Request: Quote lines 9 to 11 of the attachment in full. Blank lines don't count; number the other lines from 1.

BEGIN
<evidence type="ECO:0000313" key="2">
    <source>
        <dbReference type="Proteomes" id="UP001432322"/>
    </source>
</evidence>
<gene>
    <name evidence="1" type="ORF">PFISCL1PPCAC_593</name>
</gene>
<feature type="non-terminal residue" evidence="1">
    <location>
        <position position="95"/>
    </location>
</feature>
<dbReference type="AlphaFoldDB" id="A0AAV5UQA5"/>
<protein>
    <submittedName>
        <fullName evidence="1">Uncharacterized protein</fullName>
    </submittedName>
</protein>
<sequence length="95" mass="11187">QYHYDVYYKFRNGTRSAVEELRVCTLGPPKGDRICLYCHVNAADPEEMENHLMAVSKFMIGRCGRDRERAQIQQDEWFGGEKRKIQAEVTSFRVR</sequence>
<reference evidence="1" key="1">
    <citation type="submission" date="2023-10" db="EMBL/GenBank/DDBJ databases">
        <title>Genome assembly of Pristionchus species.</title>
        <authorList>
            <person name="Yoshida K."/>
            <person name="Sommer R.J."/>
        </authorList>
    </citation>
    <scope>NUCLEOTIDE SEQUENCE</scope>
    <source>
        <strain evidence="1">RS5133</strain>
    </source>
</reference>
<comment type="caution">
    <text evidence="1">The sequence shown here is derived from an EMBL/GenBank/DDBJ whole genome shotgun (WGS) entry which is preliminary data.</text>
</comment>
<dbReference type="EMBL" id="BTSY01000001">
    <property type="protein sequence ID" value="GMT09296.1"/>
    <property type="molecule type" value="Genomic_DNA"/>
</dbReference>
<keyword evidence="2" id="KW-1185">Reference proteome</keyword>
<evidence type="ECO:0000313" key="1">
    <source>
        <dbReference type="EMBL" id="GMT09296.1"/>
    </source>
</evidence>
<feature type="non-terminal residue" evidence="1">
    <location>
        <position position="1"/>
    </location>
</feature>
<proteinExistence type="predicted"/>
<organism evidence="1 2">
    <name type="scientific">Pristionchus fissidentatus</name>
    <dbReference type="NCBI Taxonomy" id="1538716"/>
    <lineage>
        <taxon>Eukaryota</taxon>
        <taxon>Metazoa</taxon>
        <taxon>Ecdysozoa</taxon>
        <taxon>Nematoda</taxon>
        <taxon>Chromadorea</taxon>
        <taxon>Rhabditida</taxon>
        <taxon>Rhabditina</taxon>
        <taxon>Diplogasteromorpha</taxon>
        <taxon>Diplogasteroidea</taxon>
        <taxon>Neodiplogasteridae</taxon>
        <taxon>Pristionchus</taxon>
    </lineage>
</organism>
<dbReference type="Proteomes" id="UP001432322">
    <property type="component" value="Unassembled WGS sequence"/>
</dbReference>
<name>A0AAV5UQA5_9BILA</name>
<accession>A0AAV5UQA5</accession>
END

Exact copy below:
<feature type="non-terminal residue" evidence="1">
    <location>
        <position position="95"/>